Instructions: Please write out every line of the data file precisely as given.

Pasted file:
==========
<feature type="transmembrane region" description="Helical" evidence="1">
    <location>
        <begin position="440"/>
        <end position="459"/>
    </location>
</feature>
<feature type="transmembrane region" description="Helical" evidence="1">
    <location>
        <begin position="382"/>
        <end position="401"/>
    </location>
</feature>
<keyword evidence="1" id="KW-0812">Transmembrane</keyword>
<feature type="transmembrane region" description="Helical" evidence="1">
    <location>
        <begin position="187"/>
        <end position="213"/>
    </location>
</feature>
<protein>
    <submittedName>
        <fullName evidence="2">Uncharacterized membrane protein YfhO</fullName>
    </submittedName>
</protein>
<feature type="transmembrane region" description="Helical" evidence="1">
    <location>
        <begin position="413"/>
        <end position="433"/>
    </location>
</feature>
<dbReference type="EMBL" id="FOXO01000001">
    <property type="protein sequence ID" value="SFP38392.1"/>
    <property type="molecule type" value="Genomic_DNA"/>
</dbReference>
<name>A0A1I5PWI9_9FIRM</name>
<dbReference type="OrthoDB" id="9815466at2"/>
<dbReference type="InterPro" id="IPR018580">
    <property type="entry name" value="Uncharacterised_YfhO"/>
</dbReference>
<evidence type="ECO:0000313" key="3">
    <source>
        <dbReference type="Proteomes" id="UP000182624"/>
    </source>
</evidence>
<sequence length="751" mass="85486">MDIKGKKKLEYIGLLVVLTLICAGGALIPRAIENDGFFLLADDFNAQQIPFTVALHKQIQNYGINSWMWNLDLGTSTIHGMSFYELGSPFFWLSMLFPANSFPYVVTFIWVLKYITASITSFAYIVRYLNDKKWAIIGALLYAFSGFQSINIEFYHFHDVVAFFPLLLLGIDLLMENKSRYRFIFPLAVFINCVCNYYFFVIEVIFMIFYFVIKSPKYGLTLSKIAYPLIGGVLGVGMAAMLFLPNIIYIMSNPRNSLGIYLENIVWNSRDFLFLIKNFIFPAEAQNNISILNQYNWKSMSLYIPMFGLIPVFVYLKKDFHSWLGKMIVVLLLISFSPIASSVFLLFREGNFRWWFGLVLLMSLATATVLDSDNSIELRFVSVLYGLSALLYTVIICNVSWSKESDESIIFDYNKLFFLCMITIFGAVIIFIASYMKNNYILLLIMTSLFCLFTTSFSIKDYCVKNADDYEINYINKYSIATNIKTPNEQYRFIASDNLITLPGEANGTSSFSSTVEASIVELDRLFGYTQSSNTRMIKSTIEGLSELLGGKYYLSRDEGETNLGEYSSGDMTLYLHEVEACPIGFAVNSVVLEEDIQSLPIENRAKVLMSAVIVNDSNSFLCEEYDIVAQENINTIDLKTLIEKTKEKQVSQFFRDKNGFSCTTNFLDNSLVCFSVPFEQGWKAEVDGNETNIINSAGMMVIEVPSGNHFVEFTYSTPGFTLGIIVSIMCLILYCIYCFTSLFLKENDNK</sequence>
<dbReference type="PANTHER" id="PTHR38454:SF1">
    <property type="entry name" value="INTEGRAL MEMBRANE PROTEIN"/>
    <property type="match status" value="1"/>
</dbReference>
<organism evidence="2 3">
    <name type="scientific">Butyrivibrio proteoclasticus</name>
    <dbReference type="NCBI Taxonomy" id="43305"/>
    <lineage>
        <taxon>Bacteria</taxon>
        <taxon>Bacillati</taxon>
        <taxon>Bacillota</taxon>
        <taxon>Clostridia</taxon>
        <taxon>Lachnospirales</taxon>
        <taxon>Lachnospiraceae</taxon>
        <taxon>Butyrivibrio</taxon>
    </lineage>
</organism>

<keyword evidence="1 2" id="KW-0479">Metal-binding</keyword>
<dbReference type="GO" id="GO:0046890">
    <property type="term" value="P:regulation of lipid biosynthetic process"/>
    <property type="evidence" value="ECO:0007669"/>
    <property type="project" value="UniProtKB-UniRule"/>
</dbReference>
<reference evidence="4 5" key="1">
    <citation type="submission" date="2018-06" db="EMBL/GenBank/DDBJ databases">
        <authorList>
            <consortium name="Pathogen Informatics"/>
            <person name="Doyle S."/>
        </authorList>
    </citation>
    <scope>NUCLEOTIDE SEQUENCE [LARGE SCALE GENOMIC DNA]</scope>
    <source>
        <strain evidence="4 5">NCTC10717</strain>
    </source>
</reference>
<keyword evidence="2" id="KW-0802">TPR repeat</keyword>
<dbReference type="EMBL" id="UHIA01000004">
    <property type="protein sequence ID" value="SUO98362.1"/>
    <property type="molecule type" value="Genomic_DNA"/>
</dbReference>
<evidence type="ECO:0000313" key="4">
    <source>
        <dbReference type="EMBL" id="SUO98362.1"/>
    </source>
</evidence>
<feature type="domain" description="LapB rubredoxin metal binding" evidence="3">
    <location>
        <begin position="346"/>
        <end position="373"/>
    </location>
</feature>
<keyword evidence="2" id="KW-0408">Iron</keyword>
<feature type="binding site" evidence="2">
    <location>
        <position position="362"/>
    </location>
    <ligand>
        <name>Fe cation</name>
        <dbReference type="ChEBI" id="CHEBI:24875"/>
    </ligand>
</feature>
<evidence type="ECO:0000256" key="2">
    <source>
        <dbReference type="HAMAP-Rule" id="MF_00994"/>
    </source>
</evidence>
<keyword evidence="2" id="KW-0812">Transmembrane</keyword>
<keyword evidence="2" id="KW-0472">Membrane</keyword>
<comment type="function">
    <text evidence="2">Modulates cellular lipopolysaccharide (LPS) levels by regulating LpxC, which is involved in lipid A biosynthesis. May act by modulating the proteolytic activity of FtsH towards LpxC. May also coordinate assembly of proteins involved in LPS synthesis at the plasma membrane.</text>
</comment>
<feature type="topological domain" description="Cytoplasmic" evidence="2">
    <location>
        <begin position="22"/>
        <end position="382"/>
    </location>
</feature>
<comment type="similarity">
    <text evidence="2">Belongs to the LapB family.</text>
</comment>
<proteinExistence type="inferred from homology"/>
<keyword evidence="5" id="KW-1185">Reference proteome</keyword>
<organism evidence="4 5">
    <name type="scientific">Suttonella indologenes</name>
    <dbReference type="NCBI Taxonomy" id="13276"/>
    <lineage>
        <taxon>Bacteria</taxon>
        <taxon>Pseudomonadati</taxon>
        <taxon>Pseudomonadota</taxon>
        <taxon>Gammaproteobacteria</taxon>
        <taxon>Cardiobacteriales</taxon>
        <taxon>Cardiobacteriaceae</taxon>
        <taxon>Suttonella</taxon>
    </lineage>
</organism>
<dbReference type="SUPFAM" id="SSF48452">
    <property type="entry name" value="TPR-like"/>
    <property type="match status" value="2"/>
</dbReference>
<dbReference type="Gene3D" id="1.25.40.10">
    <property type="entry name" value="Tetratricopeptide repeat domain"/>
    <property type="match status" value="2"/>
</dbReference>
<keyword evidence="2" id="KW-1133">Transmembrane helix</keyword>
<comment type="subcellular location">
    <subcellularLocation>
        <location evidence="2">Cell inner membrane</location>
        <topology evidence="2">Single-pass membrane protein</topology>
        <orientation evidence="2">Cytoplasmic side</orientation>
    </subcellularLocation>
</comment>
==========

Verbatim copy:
<feature type="transmembrane region" description="Helical" evidence="1">
    <location>
        <begin position="440"/>
        <end position="459"/>
    </location>
</feature>
<feature type="transmembrane region" description="Helical" evidence="1">
    <location>
        <begin position="382"/>
        <end position="401"/>
    </location>
</feature>
<keyword evidence="1" id="KW-0812">Transmembrane</keyword>
<feature type="transmembrane region" description="Helical" evidence="1">
    <location>
        <begin position="187"/>
        <end position="213"/>
    </location>
</feature>
<protein>
    <submittedName>
        <fullName evidence="2">Uncharacterized membrane protein YfhO</fullName>
    </submittedName>
</protein>
<feature type="transmembrane region" description="Helical" evidence="1">
    <location>
        <begin position="413"/>
        <end position="433"/>
    </location>
</feature>
<dbReference type="EMBL" id="FOXO01000001">
    <property type="protein sequence ID" value="SFP38392.1"/>
    <property type="molecule type" value="Genomic_DNA"/>
</dbReference>
<name>A0A1I5PWI9_9FIRM</name>
<dbReference type="OrthoDB" id="9815466at2"/>
<dbReference type="InterPro" id="IPR018580">
    <property type="entry name" value="Uncharacterised_YfhO"/>
</dbReference>
<evidence type="ECO:0000313" key="3">
    <source>
        <dbReference type="Proteomes" id="UP000182624"/>
    </source>
</evidence>
<sequence length="751" mass="85486">MDIKGKKKLEYIGLLVVLTLICAGGALIPRAIENDGFFLLADDFNAQQIPFTVALHKQIQNYGINSWMWNLDLGTSTIHGMSFYELGSPFFWLSMLFPANSFPYVVTFIWVLKYITASITSFAYIVRYLNDKKWAIIGALLYAFSGFQSINIEFYHFHDVVAFFPLLLLGIDLLMENKSRYRFIFPLAVFINCVCNYYFFVIEVIFMIFYFVIKSPKYGLTLSKIAYPLIGGVLGVGMAAMLFLPNIIYIMSNPRNSLGIYLENIVWNSRDFLFLIKNFIFPAEAQNNISILNQYNWKSMSLYIPMFGLIPVFVYLKKDFHSWLGKMIVVLLLISFSPIASSVFLLFREGNFRWWFGLVLLMSLATATVLDSDNSIELRFVSVLYGLSALLYTVIICNVSWSKESDESIIFDYNKLFFLCMITIFGAVIIFIASYMKNNYILLLIMTSLFCLFTTSFSIKDYCVKNADDYEINYINKYSIATNIKTPNEQYRFIASDNLITLPGEANGTSSFSSTVEASIVELDRLFGYTQSSNTRMIKSTIEGLSELLGGKYYLSRDEGETNLGEYSSGDMTLYLHEVEACPIGFAVNSVVLEEDIQSLPIENRAKVLMSAVIVNDSNSFLCEEYDIVAQENINTIDLKTLIEKTKEKQVSQFFRDKNGFSCTTNFLDNSLVCFSVPFEQGWKAEVDGNETNIINSAGMMVIEVPSGNHFVEFTYSTPGFTLGIIVSIMCLILYCIYCFTSLFLKENDNK</sequence>
<dbReference type="PANTHER" id="PTHR38454:SF1">
    <property type="entry name" value="INTEGRAL MEMBRANE PROTEIN"/>
    <property type="match status" value="1"/>
</dbReference>
<organism evidence="2 3">
    <name type="scientific">Butyrivibrio proteoclasticus</name>
    <dbReference type="NCBI Taxonomy" id="43305"/>
    <lineage>
        <taxon>Bacteria</taxon>
        <taxon>Bacillati</taxon>
        <taxon>Bacillota</taxon>
        <taxon>Clostridia</taxon>
        <taxon>Lachnospirales</taxon>
        <taxon>Lachnospiraceae</taxon>
        <taxon>Butyrivibrio</taxon>
    </lineage>
</organism>

<keyword evidence="1 2" id="KW-0479">Metal-binding</keyword>
<dbReference type="GO" id="GO:0046890">
    <property type="term" value="P:regulation of lipid biosynthetic process"/>
    <property type="evidence" value="ECO:0007669"/>
    <property type="project" value="UniProtKB-UniRule"/>
</dbReference>
<reference evidence="4 5" key="1">
    <citation type="submission" date="2018-06" db="EMBL/GenBank/DDBJ databases">
        <authorList>
            <consortium name="Pathogen Informatics"/>
            <person name="Doyle S."/>
        </authorList>
    </citation>
    <scope>NUCLEOTIDE SEQUENCE [LARGE SCALE GENOMIC DNA]</scope>
    <source>
        <strain evidence="4 5">NCTC10717</strain>
    </source>
</reference>
<keyword evidence="2" id="KW-0802">TPR repeat</keyword>
<dbReference type="EMBL" id="UHIA01000004">
    <property type="protein sequence ID" value="SUO98362.1"/>
    <property type="molecule type" value="Genomic_DNA"/>
</dbReference>
<evidence type="ECO:0000313" key="4">
    <source>
        <dbReference type="EMBL" id="SUO98362.1"/>
    </source>
</evidence>
<feature type="domain" description="LapB rubredoxin metal binding" evidence="3">
    <location>
        <begin position="346"/>
        <end position="373"/>
    </location>
</feature>
<keyword evidence="2" id="KW-0408">Iron</keyword>
<feature type="binding site" evidence="2">
    <location>
        <position position="362"/>
    </location>
    <ligand>
        <name>Fe cation</name>
        <dbReference type="ChEBI" id="CHEBI:24875"/>
    </ligand>
</feature>
<evidence type="ECO:0000256" key="2">
    <source>
        <dbReference type="HAMAP-Rule" id="MF_00994"/>
    </source>
</evidence>
<keyword evidence="2" id="KW-0812">Transmembrane</keyword>
<keyword evidence="2" id="KW-0472">Membrane</keyword>
<comment type="function">
    <text evidence="2">Modulates cellular lipopolysaccharide (LPS) levels by regulating LpxC, which is involved in lipid A biosynthesis. May act by modulating the proteolytic activity of FtsH towards LpxC. May also coordinate assembly of proteins involved in LPS synthesis at the plasma membrane.</text>
</comment>
<feature type="topological domain" description="Cytoplasmic" evidence="2">
    <location>
        <begin position="22"/>
        <end position="382"/>
    </location>
</feature>
<comment type="similarity">
    <text evidence="2">Belongs to the LapB family.</text>
</comment>
<proteinExistence type="inferred from homology"/>
<keyword evidence="5" id="KW-1185">Reference proteome</keyword>
<organism evidence="4 5">
    <name type="scientific">Suttonella indologenes</name>
    <dbReference type="NCBI Taxonomy" id="13276"/>
    <lineage>
        <taxon>Bacteria</taxon>
        <taxon>Pseudomonadati</taxon>
        <taxon>Pseudomonadota</taxon>
        <taxon>Gammaproteobacteria</taxon>
        <taxon>Cardiobacteriales</taxon>
        <taxon>Cardiobacteriaceae</taxon>
        <taxon>Suttonella</taxon>
    </lineage>
</organism>
<dbReference type="SUPFAM" id="SSF48452">
    <property type="entry name" value="TPR-like"/>
    <property type="match status" value="2"/>
</dbReference>
<dbReference type="Gene3D" id="1.25.40.10">
    <property type="entry name" value="Tetratricopeptide repeat domain"/>
    <property type="match status" value="2"/>
</dbReference>
<keyword evidence="2" id="KW-1133">Transmembrane helix</keyword>
<comment type="subcellular location">
    <subcellularLocation>
        <location evidence="2">Cell inner membrane</location>
        <topology evidence="2">Single-pass membrane protein</topology>
        <orientation evidence="2">Cytoplasmic side</orientation>
    </subcellularLocation>
</comment>